A fruity December day

The allotment came with a fruity inheritance consisting of:

– 3 wonderfully productive blackcurrant bushes
– a lacklustre row of summer-fruiting raspberries
– a huge rhubarb crown
– an invasive thorny bramble with huge berries
– a small strawberry plot barely visible amongst the couch grass.

The strawberries were sorted out last year, and I’ve extended the patch with this year’s runners.

I gave the raspberries another chance this summer but they were crap; weedy plants, yellowing leaves and barely any fruit.

The poor things – and the whole fruity area – were completely choked by couch grass and bindweed. So this summer I ripped out the rasps and spent back-breaking hours digging and carefully removing as much of the weeds and their pernicious roots as possible. I covered the area with weedproof membrane after to stop it coming straight back (there, at least!).

If Father Christmas doesn’t bring me autumn-fruiting raspberries, I’ll have to shell out on some myself.

And so to blackberries. This house loves them. My toddler has a bottomless capacity for them, but I wouldn’t let her pick her own this year because our plant was vicious.

The fruit was awesome though – definitely a cultivated variety – so Mr MBaF suggested we propagate it and plant it in a convenient hedgerow so we still get to enjoy the fruit on dog-walks!

I successfully rooted a shoot; by laying a young growing stem on the soil surface in a plant pot and securing with a tent peg for a couple of weeks.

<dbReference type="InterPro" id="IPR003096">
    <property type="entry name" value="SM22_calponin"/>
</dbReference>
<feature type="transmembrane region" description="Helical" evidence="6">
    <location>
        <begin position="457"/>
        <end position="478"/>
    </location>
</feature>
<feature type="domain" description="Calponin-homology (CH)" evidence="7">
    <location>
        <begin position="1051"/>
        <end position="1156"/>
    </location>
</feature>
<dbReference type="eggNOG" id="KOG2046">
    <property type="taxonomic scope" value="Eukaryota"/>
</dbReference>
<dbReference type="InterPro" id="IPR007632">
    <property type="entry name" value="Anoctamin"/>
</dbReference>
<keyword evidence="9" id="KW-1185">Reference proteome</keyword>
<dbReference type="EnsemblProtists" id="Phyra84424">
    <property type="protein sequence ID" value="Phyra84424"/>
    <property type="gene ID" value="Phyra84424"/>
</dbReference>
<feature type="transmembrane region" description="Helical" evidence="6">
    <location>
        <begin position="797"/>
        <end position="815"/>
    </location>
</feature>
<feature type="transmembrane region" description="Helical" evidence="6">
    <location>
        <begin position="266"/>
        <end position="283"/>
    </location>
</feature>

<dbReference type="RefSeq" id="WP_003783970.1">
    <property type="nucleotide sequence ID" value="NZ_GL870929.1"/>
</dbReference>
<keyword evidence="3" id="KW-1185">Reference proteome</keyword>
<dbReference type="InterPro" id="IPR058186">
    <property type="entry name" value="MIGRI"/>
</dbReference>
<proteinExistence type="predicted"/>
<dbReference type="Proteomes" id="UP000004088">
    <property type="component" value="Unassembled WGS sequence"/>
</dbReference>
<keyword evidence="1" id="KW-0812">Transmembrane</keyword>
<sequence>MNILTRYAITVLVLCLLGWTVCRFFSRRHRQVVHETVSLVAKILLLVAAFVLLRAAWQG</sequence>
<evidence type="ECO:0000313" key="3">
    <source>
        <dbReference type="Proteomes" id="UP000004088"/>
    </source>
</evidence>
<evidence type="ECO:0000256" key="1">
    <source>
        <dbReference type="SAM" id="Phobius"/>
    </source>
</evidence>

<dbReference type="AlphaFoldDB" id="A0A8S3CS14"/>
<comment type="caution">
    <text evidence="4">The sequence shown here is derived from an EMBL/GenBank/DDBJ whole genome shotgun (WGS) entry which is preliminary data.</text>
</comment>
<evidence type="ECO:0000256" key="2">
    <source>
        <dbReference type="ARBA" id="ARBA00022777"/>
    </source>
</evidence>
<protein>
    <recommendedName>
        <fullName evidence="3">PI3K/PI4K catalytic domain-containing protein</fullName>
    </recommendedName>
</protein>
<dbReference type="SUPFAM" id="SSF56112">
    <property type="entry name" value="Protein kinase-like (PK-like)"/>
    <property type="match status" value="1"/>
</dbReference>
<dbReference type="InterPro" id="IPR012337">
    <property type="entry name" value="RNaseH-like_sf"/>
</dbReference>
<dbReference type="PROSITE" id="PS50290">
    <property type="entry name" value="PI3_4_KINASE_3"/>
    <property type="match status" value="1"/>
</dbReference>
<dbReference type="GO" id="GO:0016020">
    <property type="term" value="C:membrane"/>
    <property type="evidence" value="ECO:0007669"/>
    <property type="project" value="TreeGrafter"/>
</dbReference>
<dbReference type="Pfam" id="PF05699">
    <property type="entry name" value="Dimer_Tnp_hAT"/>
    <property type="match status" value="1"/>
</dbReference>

Then I ruthlessly attacked the plant with the loppers and some stump-killer.

Its friendlier replacement is a tiddly offcut from a delicious and thornless cultivated variety my parents grow. Today Mr MBaF whacked in some fence posts between which we’ll span wires to train it along.

Two fenceposts between which our blackberry will be trained

Two fenceposts between which our blackberry will be trained

Another job jobbed today was to lift and split the rhubarb. That was an interesting experience! The modest hump of scaly matter hid a huge orange crown of rhubarby root. Once it was loosened from the surrounding soil I could make satisfying spade slices through the crunchy bulk.

I read somewhere to remove the centre, keeping and replanting sections from the outside. I ended up with a wheelbarrow full of (heavy!) waste, some sections to replant and two small crowns to offer up on our village Facebook page!

Splitting a rhubarb crown - the aftermath

The heavy barrowload of old rhubarb root

I used a 50L sack of farmyard manure to enrich the planting hole for the refreshed crown. Rhubarb needs moisture-retaining soil and lots of goodness I believe.


6 thoughts on “A fruity December day

  1. Sounds like progress! I have a hideous sharp thorny blackberry behemoth at the rear of our plot that I cannot wait to remove as it’s horrendously invasive. We’re not blackberry fans so it won’t be missed. Any recommendations on stump killer would be warmly welcomed. Have a great day!


    • Hi Mrs PPP! Good luck. It’s an unpleasant job, even with your thickest gardening gloves and jeans. Ours was making its way under a nearby fence into an elderly lady’s garden, which she was understandably vexed about. It had to go – and it’ll make space for a decent compost heap too, so it’s a win win situation.

      The chemical I’ve used is RoundUp Tree and Stump Killer. I applied the recommended dilution to the ‘stumps’. I used a screwdriver to make a little hollow in each cut end and dropped some into it with a pipette.

      Time will tell how successful it’s been, but some of the stumps are looking pretty brown. I fully expect to have to deal with some new shoots in the spring.

      Can’t believe you lot don’t like blackberries though!


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